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Throughout history, people have created gardens as idealized versions of nature. Gardens reflect how we perceive nature and our cultural relationship to it. From wild to highly manicured, private gardens to expansive arboretums and public parks—we craft landscapes to insert an interpretation of nature into the built environment. What drives our need to create these environments?
As landscape architects, we facilitate encounters with nature help to bring balance to the urban context. Both built forms and landscapes are integral parts of thriving cities that weave together the dichotomy of high energy spaces and places to pause and reflect. The installation highlights the contrasts that achieve this balance. A container serves to amplify the difference between the inside and out: from the outside, visitors approach a bright pink structure, open to the sky, with two small doors on opposite sides. The container flashes super loud colors—bright and possibly overwhelming.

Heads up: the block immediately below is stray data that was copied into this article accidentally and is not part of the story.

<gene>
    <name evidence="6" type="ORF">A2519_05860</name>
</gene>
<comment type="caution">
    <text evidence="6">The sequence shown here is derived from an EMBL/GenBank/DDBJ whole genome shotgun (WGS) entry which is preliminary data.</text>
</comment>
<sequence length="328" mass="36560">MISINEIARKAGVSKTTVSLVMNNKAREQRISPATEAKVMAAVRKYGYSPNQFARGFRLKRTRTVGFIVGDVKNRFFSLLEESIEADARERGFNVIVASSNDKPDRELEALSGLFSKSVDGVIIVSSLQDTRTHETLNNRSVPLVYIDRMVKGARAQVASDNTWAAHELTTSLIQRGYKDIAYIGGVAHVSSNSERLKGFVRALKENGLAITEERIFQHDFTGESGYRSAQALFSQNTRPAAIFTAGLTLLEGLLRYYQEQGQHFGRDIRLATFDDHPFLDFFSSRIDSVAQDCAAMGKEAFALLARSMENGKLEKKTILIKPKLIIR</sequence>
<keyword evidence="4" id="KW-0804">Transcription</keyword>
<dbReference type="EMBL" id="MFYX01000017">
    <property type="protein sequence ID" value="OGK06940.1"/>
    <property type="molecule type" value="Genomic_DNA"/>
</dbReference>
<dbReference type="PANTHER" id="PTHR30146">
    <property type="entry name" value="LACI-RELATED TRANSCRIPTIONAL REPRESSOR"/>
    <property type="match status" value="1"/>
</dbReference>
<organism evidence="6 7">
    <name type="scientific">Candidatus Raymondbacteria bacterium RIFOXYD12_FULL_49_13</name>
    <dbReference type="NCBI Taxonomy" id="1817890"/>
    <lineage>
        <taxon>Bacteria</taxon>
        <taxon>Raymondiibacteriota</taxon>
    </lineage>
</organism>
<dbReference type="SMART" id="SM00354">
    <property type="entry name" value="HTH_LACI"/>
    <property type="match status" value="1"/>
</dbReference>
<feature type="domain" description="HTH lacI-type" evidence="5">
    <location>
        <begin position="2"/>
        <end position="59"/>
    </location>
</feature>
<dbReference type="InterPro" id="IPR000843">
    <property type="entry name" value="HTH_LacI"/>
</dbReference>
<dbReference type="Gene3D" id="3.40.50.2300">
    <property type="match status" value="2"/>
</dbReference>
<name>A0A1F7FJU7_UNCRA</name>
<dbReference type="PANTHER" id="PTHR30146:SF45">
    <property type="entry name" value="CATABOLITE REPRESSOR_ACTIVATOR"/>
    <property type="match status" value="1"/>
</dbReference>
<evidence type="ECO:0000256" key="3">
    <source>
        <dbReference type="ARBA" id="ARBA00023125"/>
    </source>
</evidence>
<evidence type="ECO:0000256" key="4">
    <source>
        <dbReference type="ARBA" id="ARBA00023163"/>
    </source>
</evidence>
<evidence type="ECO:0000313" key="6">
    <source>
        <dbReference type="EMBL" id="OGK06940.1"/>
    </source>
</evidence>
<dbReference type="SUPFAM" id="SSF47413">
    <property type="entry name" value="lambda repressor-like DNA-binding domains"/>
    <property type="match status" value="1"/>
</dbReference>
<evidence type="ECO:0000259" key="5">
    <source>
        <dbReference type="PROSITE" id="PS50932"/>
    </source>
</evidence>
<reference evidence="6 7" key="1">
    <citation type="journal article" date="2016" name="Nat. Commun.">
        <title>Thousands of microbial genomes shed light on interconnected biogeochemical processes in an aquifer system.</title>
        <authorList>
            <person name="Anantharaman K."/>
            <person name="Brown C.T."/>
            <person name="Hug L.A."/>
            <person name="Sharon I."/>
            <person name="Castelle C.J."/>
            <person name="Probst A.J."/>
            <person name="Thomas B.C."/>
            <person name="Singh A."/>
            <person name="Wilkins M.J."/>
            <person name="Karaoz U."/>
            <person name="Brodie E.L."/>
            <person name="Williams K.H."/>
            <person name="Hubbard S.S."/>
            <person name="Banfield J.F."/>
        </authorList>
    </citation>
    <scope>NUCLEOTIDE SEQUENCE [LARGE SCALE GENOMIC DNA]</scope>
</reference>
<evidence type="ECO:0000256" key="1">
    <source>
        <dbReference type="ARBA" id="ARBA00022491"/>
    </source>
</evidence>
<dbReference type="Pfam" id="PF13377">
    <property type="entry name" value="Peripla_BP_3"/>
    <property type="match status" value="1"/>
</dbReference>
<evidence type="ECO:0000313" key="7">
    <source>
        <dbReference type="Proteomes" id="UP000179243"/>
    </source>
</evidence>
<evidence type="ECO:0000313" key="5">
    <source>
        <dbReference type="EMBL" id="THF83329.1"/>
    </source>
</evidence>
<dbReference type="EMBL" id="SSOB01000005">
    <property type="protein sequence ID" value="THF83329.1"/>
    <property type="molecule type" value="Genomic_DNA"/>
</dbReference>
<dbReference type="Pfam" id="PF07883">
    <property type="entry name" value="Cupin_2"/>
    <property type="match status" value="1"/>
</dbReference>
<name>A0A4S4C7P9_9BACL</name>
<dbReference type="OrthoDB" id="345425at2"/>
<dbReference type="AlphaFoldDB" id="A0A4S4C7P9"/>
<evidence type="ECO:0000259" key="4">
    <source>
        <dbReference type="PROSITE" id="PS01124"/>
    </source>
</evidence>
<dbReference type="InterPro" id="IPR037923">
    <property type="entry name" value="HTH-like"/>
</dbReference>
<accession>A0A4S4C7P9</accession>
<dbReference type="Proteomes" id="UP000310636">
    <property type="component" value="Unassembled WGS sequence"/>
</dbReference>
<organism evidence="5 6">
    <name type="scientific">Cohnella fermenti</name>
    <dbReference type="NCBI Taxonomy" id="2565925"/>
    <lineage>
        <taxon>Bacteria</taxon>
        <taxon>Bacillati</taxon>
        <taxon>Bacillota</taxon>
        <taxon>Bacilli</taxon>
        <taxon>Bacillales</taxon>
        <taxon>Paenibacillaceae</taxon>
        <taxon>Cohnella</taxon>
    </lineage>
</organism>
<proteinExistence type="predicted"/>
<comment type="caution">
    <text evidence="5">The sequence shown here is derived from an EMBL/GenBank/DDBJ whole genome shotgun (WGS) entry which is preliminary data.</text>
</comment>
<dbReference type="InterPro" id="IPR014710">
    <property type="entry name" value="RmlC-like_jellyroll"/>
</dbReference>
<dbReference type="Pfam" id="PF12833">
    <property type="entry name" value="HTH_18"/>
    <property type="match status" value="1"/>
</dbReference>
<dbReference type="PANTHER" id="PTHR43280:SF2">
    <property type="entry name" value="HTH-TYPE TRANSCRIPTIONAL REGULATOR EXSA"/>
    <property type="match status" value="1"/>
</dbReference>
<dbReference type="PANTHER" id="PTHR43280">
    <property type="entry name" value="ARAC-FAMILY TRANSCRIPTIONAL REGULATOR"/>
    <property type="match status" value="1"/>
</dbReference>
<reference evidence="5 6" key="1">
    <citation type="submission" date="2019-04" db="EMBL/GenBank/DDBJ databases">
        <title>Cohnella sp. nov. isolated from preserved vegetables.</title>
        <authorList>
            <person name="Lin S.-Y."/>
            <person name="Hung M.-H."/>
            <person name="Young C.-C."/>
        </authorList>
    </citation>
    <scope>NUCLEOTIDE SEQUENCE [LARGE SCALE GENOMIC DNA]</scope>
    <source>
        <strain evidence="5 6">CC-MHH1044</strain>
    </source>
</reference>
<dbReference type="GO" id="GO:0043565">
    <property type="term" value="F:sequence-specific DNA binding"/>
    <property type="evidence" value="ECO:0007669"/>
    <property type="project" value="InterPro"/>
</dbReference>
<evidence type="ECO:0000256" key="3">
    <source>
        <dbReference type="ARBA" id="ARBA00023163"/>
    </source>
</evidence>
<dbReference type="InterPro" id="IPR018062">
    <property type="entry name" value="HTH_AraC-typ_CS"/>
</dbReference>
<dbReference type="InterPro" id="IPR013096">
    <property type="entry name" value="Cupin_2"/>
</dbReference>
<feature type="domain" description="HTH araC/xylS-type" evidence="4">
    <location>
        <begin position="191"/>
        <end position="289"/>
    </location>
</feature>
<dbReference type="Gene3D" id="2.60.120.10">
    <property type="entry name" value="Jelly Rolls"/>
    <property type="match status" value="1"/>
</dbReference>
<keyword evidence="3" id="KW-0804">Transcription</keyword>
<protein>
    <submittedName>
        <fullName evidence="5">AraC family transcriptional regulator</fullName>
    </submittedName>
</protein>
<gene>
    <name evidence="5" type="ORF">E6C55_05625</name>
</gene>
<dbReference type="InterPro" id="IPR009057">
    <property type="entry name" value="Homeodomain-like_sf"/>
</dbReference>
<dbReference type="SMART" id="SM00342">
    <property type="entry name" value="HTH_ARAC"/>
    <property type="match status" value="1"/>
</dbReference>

On entering the volume, a visitor might expect an indoor environment; instead, passing through the threshold reveals a verdant room filled with plants, trees, soil and a place to sit. The installation is built around an existing tree to take advantage of the site and heighten the effect of the vegetation. Inside the box, the installation captures the sense of nature through reflecting the plants and sky and provides a quiet respite that draws our attention towards the smell of earth, the rustling of leaves—providing small moments of wonder.co